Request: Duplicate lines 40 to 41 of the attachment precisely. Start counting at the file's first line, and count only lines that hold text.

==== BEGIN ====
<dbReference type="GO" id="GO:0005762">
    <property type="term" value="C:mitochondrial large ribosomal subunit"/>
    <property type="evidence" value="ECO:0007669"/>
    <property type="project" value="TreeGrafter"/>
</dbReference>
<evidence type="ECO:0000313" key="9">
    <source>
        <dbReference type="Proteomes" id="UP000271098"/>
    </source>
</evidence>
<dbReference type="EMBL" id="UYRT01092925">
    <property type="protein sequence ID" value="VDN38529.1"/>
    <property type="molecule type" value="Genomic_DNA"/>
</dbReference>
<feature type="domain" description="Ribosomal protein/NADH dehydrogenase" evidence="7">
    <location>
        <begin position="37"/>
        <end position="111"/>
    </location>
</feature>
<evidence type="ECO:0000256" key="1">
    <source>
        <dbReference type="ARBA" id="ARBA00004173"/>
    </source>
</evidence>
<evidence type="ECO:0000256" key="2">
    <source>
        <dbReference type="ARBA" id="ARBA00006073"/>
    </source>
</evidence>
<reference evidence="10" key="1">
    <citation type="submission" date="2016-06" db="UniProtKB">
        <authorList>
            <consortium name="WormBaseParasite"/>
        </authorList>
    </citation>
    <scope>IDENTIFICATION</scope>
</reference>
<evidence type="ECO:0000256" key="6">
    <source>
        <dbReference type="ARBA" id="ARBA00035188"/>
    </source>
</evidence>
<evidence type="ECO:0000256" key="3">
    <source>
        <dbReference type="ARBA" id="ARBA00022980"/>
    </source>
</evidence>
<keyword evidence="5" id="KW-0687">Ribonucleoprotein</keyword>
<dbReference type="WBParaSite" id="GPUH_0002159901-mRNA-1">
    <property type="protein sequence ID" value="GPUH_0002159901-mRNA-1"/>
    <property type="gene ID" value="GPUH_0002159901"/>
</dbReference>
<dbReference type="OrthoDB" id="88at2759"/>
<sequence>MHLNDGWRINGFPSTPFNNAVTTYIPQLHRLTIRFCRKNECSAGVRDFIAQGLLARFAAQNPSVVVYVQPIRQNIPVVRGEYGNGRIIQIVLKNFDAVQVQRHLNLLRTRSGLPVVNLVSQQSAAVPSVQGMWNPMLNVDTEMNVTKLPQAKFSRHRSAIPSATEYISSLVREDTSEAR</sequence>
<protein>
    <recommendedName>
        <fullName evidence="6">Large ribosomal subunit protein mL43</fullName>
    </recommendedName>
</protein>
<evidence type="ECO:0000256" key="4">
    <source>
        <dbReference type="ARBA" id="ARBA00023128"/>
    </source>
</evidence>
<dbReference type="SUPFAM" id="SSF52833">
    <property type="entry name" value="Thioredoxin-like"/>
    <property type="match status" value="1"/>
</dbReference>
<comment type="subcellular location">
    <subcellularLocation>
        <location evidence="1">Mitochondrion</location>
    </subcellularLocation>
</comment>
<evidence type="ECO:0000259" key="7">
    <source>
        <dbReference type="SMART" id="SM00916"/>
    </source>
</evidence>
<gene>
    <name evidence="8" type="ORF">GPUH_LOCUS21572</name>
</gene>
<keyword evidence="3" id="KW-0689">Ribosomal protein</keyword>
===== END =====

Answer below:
    <source>
        <dbReference type="ARBA" id="ARBA00035188"/>